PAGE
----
York Stream is one of the Maitai Catchment streams. It runs through housing and the Bishopdale reserve, and then travels underground for some way before popping up again near the Railway Reserve. Project Maitai/Mahitahi has been working to raise awareness of this waterway which travels beneath houses and roads, and to encourage people to engage with and value ‘their stream.’To this end, Project Maitai/Mahitahi has worked with a local artist to develop artworks along the stream’s edge at Victory School, and on the Koha Shed above the stream’s subterranean channel at the Victory Community Centre. There has also been an interactive stall at the Race Unity Day, and an installation at the Nelson Provincial Museum using water temperature monitors in the stream, connected wirelessly to the display in the museum, showing variations in water temperature and the impact that has on fish life.

Further work for York Stream will involve a stand at the Victory Community Centre Matariki celebration on June 14, the mapping and removal of fish barriers, and work to address E.coli sources in the stream. Many thanks to all the businesses who have sponsored these artworks.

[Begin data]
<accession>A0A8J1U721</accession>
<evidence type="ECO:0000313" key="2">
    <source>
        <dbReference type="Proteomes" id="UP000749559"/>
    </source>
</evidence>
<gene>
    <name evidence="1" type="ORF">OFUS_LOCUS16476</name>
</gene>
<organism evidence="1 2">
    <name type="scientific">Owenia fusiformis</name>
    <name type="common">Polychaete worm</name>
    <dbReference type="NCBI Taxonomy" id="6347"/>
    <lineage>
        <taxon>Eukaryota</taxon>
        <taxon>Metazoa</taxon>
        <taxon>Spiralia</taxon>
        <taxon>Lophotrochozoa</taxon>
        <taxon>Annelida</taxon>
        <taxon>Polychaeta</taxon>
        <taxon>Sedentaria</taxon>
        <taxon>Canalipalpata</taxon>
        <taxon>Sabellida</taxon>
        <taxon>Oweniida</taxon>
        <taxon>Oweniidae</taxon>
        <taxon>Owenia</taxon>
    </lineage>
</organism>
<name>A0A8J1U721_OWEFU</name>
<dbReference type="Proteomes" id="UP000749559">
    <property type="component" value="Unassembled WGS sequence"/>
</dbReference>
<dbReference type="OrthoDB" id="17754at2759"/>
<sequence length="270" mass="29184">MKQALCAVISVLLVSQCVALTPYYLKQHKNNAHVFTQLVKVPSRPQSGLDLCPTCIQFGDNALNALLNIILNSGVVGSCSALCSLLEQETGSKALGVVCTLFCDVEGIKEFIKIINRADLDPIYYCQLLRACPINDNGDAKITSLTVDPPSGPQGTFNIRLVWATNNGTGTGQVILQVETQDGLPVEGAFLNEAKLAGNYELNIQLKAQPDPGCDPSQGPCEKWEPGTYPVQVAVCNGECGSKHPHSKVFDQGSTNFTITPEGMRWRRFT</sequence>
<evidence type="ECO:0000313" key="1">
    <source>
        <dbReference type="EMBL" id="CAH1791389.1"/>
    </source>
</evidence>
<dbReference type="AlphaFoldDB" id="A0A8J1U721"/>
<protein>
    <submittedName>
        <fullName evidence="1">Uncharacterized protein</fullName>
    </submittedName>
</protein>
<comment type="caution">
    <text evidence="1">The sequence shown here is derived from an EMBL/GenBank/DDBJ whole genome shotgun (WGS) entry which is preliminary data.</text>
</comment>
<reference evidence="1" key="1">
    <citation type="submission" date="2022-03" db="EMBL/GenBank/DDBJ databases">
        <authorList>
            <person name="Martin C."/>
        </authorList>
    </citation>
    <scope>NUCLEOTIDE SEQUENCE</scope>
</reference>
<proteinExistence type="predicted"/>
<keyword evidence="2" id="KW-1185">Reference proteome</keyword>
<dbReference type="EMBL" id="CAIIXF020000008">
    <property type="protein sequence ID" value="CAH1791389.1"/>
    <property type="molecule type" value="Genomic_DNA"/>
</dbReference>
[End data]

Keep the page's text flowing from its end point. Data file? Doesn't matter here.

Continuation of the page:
Urban Water Quality

11. Nelson central School drainpainting 106

Our city streams are as much a part of our natural landscape as those in the back country.

Looking after the lower reaches of the Maitai River, and its tributaries, involves not only improving its biodiversity through planting and fish passage remediation – we also need to reduce the impact of the urban environment on stream health. This means reducing pollution in the form of litter, dog poo, toxic run-off from roads, vehicles and hard surfaces and household and industrial pollutants that are washed into the stormwater system.